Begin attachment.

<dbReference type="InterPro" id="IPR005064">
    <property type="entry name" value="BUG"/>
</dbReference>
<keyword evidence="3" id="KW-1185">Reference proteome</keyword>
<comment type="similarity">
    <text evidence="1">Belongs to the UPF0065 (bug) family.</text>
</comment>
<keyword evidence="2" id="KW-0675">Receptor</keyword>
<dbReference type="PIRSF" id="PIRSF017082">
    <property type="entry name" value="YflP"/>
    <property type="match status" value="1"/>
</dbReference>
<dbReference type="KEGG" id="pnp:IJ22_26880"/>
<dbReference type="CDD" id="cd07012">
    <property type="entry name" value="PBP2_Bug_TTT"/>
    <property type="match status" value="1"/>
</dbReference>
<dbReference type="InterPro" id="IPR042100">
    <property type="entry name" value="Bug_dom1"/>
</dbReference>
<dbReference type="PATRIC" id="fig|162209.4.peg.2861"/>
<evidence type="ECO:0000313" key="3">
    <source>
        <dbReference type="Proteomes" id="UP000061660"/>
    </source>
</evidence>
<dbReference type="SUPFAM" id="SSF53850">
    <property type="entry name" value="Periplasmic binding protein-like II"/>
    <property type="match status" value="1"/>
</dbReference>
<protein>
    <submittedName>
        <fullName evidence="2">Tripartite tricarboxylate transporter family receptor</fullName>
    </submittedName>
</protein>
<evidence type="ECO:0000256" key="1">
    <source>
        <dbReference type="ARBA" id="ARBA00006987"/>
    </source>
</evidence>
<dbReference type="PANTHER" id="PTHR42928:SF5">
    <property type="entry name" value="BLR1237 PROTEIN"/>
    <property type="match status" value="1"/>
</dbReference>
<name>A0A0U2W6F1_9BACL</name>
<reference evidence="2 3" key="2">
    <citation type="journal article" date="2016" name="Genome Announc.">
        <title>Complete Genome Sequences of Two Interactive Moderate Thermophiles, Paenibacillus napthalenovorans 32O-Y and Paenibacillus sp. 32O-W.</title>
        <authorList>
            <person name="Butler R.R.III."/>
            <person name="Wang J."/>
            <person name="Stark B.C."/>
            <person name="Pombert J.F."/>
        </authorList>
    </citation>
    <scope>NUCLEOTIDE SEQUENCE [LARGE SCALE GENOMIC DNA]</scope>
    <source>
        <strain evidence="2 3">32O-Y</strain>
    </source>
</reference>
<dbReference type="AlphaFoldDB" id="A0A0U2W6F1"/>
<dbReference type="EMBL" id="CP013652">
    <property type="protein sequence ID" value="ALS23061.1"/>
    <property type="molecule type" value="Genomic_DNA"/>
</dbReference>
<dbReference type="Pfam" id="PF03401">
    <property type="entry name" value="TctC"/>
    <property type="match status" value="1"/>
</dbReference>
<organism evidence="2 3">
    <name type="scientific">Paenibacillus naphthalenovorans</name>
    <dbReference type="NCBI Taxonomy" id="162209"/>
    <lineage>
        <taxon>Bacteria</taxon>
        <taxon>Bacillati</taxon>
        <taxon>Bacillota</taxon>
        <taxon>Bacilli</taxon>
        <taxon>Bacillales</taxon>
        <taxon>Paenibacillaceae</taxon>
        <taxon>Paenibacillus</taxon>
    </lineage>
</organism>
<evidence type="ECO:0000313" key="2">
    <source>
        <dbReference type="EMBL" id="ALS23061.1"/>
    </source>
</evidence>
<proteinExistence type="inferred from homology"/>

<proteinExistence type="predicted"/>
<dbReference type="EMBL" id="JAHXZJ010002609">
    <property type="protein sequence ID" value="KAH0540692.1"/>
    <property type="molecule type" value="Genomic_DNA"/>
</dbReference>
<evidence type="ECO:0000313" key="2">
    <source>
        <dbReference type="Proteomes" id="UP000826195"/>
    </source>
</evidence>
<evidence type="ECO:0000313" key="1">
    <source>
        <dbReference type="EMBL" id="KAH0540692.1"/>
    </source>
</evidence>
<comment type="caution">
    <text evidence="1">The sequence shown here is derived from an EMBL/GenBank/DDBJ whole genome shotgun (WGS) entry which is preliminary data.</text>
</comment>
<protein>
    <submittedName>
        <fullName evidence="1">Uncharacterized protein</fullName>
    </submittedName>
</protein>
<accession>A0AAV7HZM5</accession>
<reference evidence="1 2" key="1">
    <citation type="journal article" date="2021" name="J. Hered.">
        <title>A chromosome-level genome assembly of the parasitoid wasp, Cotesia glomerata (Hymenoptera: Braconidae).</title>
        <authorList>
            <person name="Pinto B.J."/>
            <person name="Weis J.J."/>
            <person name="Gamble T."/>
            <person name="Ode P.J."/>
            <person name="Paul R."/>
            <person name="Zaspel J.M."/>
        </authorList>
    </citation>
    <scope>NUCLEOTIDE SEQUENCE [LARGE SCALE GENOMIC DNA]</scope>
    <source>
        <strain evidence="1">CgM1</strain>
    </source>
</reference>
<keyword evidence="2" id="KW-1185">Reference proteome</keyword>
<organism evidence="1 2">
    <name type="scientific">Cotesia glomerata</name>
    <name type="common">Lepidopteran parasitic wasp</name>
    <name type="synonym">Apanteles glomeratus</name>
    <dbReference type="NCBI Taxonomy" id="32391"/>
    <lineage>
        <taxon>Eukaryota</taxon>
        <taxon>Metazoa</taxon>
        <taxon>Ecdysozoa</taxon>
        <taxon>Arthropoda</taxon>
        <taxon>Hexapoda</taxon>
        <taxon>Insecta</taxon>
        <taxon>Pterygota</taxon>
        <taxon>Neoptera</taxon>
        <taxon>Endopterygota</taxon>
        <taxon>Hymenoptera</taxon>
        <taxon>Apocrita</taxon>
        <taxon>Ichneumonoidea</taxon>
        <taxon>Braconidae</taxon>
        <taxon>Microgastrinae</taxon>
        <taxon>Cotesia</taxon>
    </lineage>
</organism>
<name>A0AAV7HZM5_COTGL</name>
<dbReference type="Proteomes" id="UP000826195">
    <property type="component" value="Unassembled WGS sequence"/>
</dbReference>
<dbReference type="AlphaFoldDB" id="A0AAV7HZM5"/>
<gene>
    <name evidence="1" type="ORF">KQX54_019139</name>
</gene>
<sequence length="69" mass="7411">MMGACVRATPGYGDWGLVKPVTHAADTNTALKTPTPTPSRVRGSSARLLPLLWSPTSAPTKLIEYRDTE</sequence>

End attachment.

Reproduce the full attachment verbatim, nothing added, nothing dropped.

<dbReference type="InterPro" id="IPR005064">
    <property type="entry name" value="BUG"/>
</dbReference>
<keyword evidence="3" id="KW-1185">Reference proteome</keyword>
<comment type="similarity">
    <text evidence="1">Belongs to the UPF0065 (bug) family.</text>
</comment>
<keyword evidence="2" id="KW-0675">Receptor</keyword>
<dbReference type="PIRSF" id="PIRSF017082">
    <property type="entry name" value="YflP"/>
    <property type="match status" value="1"/>
</dbReference>
<dbReference type="KEGG" id="pnp:IJ22_26880"/>
<dbReference type="CDD" id="cd07012">
    <property type="entry name" value="PBP2_Bug_TTT"/>
    <property type="match status" value="1"/>
</dbReference>
<dbReference type="InterPro" id="IPR042100">
    <property type="entry name" value="Bug_dom1"/>
</dbReference>
<dbReference type="PATRIC" id="fig|162209.4.peg.2861"/>
<evidence type="ECO:0000313" key="3">
    <source>
        <dbReference type="Proteomes" id="UP000061660"/>
    </source>
</evidence>
<dbReference type="SUPFAM" id="SSF53850">
    <property type="entry name" value="Periplasmic binding protein-like II"/>
    <property type="match status" value="1"/>
</dbReference>
<protein>
    <submittedName>
        <fullName evidence="2">Tripartite tricarboxylate transporter family receptor</fullName>
    </submittedName>
</protein>
<evidence type="ECO:0000256" key="1">
    <source>
        <dbReference type="ARBA" id="ARBA00006987"/>
    </source>
</evidence>
<dbReference type="PANTHER" id="PTHR42928:SF5">
    <property type="entry name" value="BLR1237 PROTEIN"/>
    <property type="match status" value="1"/>
</dbReference>
<name>A0A0U2W6F1_9BACL</name>
<reference evidence="2 3" key="2">
    <citation type="journal article" date="2016" name="Genome Announc.">
        <title>Complete Genome Sequences of Two Interactive Moderate Thermophiles, Paenibacillus napthalenovorans 32O-Y and Paenibacillus sp. 32O-W.</title>
        <authorList>
            <person name="Butler R.R.III."/>
            <person name="Wang J."/>
            <person name="Stark B.C."/>
            <person name="Pombert J.F."/>
        </authorList>
    </citation>
    <scope>NUCLEOTIDE SEQUENCE [LARGE SCALE GENOMIC DNA]</scope>
    <source>
        <strain evidence="2 3">32O-Y</strain>
    </source>
</reference>
<dbReference type="AlphaFoldDB" id="A0A0U2W6F1"/>
<dbReference type="EMBL" id="CP013652">
    <property type="protein sequence ID" value="ALS23061.1"/>
    <property type="molecule type" value="Genomic_DNA"/>
</dbReference>
<dbReference type="Pfam" id="PF03401">
    <property type="entry name" value="TctC"/>
    <property type="match status" value="1"/>
</dbReference>
<organism evidence="2 3">
    <name type="scientific">Paenibacillus naphthalenovorans</name>
    <dbReference type="NCBI Taxonomy" id="162209"/>
    <lineage>
        <taxon>Bacteria</taxon>
        <taxon>Bacillati</taxon>
        <taxon>Bacillota</taxon>
        <taxon>Bacilli</taxon>
        <taxon>Bacillales</taxon>
        <taxon>Paenibacillaceae</taxon>
        <taxon>Paenibacillus</taxon>
    </lineage>
</organism>
<evidence type="ECO:0000313" key="2">
    <source>
        <dbReference type="EMBL" id="ALS23061.1"/>
    </source>
</evidence>
<proteinExistence type="inferred from homology"/>

<proteinExistence type="predicted"/>
<dbReference type="EMBL" id="JAHXZJ010002609">
    <property type="protein sequence ID" value="KAH0540692.1"/>
    <property type="molecule type" value="Genomic_DNA"/>
</dbReference>
<evidence type="ECO:0000313" key="2">
    <source>
        <dbReference type="Proteomes" id="UP000826195"/>
    </source>
</evidence>
<evidence type="ECO:0000313" key="1">
    <source>
        <dbReference type="EMBL" id="KAH0540692.1"/>
    </source>
</evidence>
<comment type="caution">
    <text evidence="1">The sequence shown here is derived from an EMBL/GenBank/DDBJ whole genome shotgun (WGS) entry which is preliminary data.</text>
</comment>
<protein>
    <submittedName>
        <fullName evidence="1">Uncharacterized protein</fullName>
    </submittedName>
</protein>
<accession>A0AAV7HZM5</accession>
<reference evidence="1 2" key="1">
    <citation type="journal article" date="2021" name="J. Hered.">
        <title>A chromosome-level genome assembly of the parasitoid wasp, Cotesia glomerata (Hymenoptera: Braconidae).</title>
        <authorList>
            <person name="Pinto B.J."/>
            <person name="Weis J.J."/>
            <person name="Gamble T."/>
            <person name="Ode P.J."/>
            <person name="Paul R."/>
            <person name="Zaspel J.M."/>
        </authorList>
    </citation>
    <scope>NUCLEOTIDE SEQUENCE [LARGE SCALE GENOMIC DNA]</scope>
    <source>
        <strain evidence="1">CgM1</strain>
    </source>
</reference>
<keyword evidence="2" id="KW-1185">Reference proteome</keyword>
<organism evidence="1 2">
    <name type="scientific">Cotesia glomerata</name>
    <name type="common">Lepidopteran parasitic wasp</name>
    <name type="synonym">Apanteles glomeratus</name>
    <dbReference type="NCBI Taxonomy" id="32391"/>
    <lineage>
        <taxon>Eukaryota</taxon>
        <taxon>Metazoa</taxon>
        <taxon>Ecdysozoa</taxon>
        <taxon>Arthropoda</taxon>
        <taxon>Hexapoda</taxon>
        <taxon>Insecta</taxon>
        <taxon>Pterygota</taxon>
        <taxon>Neoptera</taxon>
        <taxon>Endopterygota</taxon>
        <taxon>Hymenoptera</taxon>
        <taxon>Apocrita</taxon>
        <taxon>Ichneumonoidea</taxon>
        <taxon>Braconidae</taxon>
        <taxon>Microgastrinae</taxon>
        <taxon>Cotesia</taxon>
    </lineage>
</organism>
<name>A0AAV7HZM5_COTGL</name>
<dbReference type="Proteomes" id="UP000826195">
    <property type="component" value="Unassembled WGS sequence"/>
</dbReference>
<dbReference type="AlphaFoldDB" id="A0AAV7HZM5"/>
<gene>
    <name evidence="1" type="ORF">KQX54_019139</name>
</gene>
<sequence length="69" mass="7411">MMGACVRATPGYGDWGLVKPVTHAADTNTALKTPTPTPSRVRGSSARLLPLLWSPTSAPTKLIEYRDTE</sequence>